1.1.2

Diagrammatic Systems

Charles S. Peirce invented the essentials of boundary logic in the 1890s, with his Existential Graphs. In Laws of Form (1968), Spencer Brown put it into an algebraic format and supplied the arithmetic of boundary logic. Boundary logic itself contributes a simple and intuitive set of pattern-equations that define the form of diagrammatic logic. These rules incorporate fundamental concepts such as semipermeable boundaries and void-equivalent forms. Here is a succinct paper relating these three systems:

These next three are long papers. What's the Difference? tries to place boundary logic within conventional mathematics. It is newish and needs some minor revisions. Equality Is Not Free traces the rather esoteric foundational issue that boundary logic requires only one recursive equation as a basis. This means that the rule of Involution can be proved from Occlusion and Pervasion alone. Taking Nothing Seriously attempts to wrap up these thoughts in establishing boundary computation as a pure mathematics that can be interpreted as logic and as other types of systems.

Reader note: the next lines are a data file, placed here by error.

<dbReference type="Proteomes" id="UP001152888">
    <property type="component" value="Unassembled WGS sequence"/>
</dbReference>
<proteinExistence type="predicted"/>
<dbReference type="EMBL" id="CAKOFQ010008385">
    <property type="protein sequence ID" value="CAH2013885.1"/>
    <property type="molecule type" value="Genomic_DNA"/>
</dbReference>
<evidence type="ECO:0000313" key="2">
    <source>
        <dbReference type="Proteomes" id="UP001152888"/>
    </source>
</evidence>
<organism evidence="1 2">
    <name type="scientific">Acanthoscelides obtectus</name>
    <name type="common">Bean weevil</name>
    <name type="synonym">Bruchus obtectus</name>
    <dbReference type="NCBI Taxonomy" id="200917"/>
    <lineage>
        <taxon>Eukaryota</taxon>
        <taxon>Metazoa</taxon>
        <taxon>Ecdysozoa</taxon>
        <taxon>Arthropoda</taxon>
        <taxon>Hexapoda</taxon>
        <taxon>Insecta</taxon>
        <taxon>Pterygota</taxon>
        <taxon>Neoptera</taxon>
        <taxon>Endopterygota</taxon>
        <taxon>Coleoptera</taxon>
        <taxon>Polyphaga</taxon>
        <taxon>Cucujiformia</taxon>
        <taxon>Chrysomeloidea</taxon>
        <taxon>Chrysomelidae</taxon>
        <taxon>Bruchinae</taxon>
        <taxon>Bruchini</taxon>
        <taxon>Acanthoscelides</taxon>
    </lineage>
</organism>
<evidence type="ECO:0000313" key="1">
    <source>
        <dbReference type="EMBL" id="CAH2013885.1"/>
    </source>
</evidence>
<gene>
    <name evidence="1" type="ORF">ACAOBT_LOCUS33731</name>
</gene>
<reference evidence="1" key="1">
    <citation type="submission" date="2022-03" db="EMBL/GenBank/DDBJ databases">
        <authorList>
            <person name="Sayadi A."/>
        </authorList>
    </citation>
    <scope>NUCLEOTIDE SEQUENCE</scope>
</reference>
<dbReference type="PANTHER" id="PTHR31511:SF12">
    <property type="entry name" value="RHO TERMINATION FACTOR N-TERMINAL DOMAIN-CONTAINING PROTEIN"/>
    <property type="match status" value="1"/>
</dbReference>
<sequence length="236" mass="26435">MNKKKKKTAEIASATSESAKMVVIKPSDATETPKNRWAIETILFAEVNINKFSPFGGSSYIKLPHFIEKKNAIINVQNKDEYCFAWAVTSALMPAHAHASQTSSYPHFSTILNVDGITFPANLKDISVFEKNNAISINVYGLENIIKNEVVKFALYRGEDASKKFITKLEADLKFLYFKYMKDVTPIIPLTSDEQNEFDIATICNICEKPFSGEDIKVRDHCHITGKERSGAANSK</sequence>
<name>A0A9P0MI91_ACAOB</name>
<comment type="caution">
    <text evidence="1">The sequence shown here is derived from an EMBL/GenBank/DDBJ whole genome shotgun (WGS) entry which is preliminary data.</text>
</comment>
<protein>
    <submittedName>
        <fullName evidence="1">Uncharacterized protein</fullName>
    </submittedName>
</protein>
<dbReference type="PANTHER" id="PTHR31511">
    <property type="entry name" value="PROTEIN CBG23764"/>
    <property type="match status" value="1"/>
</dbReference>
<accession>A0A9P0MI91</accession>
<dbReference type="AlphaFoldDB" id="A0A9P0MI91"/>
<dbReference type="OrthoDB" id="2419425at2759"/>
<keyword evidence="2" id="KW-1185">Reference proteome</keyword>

WHAT'S THE DIFFERENCE: CONTRASTING BOUNDARY AND BOOLEAN ALGEBRAS EQUALITY IS NOT FREE TAKING NOTHING SERIOUSLY: A FOUNDATIONAL DIAGRAMMATIC FORMALISM